this is one hell of an fpp. thank you very very much.
posted by shmegegge at 10:35 AM on October 23, 2009 [2 favorites]

Drat. I was hoping the "Gene Tapes" would reveal the real discrepancy between the amount of cheering that went on after the "...I shot a man in Reno, just to watch him die" line in real life as compared to the cheering that is said to have been edited in to the released album version.
posted by JBennett at 10:47 AM on October 23, 2009

Phew. I think I've gotten our little corner of the internet all cleaned up and ready for visitors. It even validates! :)

Thanks for putting all of this together (and for the link, of course)—I'm a big Cash fan, I really got a kick out of our 2005 article about "Folsom Prison," and I thought I was pretty familiar with the Folsom concert. But after reading through some of these links, it turns out I didn't know much at all.
posted by waldo at 10:48 AM on October 23, 2009

Johnny Cash is awesome. Love the post!! Great links.
posted by JohnnyGunn at 10:54 AM on October 23, 2009

The Live at Folsom and San Quentin double album is the first Cash record I ever bought. It's still my favourite.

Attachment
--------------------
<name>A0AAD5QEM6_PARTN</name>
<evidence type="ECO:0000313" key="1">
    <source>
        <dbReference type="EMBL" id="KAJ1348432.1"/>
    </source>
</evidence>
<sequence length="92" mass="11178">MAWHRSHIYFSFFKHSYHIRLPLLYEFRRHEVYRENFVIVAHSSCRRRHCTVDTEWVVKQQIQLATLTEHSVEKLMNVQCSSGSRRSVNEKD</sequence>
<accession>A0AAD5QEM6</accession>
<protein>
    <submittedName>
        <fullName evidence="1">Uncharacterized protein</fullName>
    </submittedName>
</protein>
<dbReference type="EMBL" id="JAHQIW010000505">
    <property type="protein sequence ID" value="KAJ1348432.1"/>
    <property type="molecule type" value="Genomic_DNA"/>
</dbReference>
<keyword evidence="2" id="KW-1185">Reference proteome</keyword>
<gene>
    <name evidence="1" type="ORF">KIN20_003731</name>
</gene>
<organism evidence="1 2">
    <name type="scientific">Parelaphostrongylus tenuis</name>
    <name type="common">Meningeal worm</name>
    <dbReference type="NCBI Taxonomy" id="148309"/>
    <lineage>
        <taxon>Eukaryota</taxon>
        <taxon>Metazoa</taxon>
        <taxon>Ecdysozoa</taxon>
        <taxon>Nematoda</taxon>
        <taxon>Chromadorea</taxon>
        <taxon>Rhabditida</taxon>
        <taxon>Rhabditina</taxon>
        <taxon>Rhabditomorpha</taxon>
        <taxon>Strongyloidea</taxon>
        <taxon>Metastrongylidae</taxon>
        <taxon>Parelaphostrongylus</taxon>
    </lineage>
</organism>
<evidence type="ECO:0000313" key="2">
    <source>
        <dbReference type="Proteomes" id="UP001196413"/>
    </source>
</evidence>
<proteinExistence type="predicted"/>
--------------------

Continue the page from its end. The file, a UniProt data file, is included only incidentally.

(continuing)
posted by permafrost at 10:58 AM on October 23, 2009

chococat's Folsomlujah, from MeFi Music Challenge 21.
posted by WCityMike at 11:17 AM on October 23, 2009

Do they still have concerts in prisons?
posted by shothotbot at 11:20 AM on October 23, 2009

If there was ever a topic I was articulately positively without a doubt sure had already been a FPP here, this would have been it. But glad to be proven wrong with such a well put together post. I feel like such a hipster posuer loving this album so much when I'm far from a Cash afficianado, but I don't care. It's just one of those things I listen to when I want to feel washed over with a kind of cool that I can never hope to be. But like I said, I don't care. I just love it.
posted by MCMikeNamara at 11:24 AM on October 23, 2009 [1 favorite]

("articulately" was supposed to be absolutely but got spell checked beyond recognition)
posted by MCMikeNamara at 11:25 AM on October 23, 2009

Every man knows that he is a sissy compared to Johnny Cash.

Folsom is the best album. Full stop.
posted by entropicamericana at 11:48 AM on October 23, 2009 [3 favorites]

Everyone knows this is the best version of "Folsom Prison Blues."
posted by MrMoonPie at 1:32 PM on October 23, 2009 [1 favorite]

MrMoonPie: Everyone knows this is the best version of "Folsom Prison Blues."

*implodes with the cuteness*

Oh, my dear God. That's it, the Internet's over, the Cuteness Singularity has occurred.
posted by WCityMike at 1:52 PM on October 23, 2009

Fantastic! My dad's San Quentin album was one of the first Cash records I stole from him.
posted by sadiehawkinstein at 2:19 PM on October 23, 2009

Johnny Cash is the mirror that shows a normal man that he is a clown.